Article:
White lupin is a promising high-protein crop, the cultivation of which is limited by a lack of adaptation to soils that are even just mildly calcareous. This study aimed to assess the phenotypic variation, the trait architecture based on a GWAS, and the predictive ability of genome-enabled models for grain yield and contributing traits of a genetically-broad population of 140 lines grown in an autumn-sown environment of Greece (Larissa) and a spring-sown environment of the Netherlands (Ens) that featured moderately calcareous and alkaline soils. We found large genotype × environment interaction and modest or nil genetic correlation for line responses across locations for grain yield, a lime susceptibility score, and other traits, with the exception of individual seed weight and plant height. The GWAS identified significant SNP markers associated with various traits that were markedly inconsistent across locations, while providing direct or indirect evidence for widespread polygenic trait control. Genomic selection proved to be a feasible strategy, owing to a moderate predictive ability for yield and lime susceptibility in Larissa (the site featuring greater lime soil stress). Other supporting results for breeding programs where the identification of a candidate gene for lime tolerance and the high reliability of genome-enabled predictions for individual seed weight.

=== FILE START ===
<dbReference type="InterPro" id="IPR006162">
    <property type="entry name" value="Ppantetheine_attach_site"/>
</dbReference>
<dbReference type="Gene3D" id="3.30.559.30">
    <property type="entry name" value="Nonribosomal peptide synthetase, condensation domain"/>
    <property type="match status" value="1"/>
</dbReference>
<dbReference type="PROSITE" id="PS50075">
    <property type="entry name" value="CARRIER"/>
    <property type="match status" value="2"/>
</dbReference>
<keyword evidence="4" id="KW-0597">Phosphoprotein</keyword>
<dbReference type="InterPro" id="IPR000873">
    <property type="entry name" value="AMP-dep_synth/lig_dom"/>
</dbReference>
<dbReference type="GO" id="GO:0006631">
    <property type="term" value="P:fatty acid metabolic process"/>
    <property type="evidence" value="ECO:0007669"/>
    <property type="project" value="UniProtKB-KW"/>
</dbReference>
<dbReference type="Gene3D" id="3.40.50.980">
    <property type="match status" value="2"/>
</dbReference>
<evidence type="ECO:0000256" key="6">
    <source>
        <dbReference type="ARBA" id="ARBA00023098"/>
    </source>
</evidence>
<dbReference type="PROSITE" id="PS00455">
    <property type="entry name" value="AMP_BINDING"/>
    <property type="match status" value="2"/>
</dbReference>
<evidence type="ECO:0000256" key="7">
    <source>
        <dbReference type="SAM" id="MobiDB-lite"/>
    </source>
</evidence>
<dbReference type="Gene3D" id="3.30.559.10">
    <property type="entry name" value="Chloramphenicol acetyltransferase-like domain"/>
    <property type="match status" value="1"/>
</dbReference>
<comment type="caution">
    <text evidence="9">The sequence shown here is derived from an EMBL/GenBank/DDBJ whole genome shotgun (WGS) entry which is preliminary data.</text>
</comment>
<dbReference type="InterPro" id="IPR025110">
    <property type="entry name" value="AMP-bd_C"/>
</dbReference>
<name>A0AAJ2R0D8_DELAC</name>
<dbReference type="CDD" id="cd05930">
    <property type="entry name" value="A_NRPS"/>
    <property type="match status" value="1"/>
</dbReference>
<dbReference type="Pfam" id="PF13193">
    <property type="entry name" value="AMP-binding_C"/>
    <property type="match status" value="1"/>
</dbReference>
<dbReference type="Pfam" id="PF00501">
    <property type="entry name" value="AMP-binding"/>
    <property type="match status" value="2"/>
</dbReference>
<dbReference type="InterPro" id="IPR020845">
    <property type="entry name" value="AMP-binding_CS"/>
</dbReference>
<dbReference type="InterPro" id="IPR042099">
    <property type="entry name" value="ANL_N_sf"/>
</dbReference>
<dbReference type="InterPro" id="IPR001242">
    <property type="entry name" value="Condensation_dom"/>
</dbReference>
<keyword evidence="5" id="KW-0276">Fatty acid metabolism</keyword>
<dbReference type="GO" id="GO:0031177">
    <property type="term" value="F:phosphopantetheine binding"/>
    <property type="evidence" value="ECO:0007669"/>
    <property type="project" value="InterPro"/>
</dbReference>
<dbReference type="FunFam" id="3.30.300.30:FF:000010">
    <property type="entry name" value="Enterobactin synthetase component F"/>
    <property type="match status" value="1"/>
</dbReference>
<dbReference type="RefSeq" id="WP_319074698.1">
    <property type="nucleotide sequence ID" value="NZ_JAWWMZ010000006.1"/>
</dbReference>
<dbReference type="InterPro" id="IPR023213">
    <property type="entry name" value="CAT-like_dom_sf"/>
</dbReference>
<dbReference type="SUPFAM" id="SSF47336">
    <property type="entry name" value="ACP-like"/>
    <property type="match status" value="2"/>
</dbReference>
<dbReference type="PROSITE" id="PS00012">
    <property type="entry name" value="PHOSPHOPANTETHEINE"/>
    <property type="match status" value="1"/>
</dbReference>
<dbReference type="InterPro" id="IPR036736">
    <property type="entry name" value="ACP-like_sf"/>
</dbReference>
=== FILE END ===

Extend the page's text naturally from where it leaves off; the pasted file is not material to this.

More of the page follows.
White Lupin Adaptation to Moderately Calcareous Soils: Phenotypic Variation and Genome-Enabled Prediction
Type: Wetenschappelijk artikel
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Abstract / summary in English:
Keywords in English: crop yield; genomic selection; GWAS; lime tolerance; Lupinus albus; plant-soil interaction